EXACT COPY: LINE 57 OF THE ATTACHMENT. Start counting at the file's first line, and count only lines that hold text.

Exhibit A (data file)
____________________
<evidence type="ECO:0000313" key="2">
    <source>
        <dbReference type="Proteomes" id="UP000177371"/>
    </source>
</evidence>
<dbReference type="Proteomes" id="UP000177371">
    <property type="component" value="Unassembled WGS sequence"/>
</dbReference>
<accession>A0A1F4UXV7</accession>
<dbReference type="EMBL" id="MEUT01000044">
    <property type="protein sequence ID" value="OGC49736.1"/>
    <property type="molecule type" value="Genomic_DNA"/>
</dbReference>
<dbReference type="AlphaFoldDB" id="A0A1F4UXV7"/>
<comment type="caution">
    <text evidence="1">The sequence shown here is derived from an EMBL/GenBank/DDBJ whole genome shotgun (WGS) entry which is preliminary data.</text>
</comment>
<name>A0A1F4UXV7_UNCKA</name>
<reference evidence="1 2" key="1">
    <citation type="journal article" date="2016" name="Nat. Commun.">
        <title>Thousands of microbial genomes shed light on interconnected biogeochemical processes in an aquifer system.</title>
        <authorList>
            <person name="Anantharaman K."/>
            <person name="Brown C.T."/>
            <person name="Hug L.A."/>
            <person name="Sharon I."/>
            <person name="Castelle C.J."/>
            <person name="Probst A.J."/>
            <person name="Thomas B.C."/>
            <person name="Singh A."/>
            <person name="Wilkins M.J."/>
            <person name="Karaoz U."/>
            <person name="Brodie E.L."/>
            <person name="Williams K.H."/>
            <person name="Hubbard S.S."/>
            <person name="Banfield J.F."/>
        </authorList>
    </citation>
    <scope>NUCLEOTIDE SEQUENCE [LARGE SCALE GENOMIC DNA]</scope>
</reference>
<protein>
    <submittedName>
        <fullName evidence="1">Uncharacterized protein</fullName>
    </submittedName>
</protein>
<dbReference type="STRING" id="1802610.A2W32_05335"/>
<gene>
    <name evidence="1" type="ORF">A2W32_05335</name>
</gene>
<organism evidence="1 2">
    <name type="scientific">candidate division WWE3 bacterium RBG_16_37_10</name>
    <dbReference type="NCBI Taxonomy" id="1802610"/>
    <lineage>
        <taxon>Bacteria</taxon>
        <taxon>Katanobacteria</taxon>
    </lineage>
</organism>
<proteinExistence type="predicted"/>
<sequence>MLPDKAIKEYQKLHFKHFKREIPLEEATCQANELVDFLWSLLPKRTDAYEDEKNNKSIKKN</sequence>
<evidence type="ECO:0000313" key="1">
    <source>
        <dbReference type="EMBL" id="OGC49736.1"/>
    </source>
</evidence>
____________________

</organism>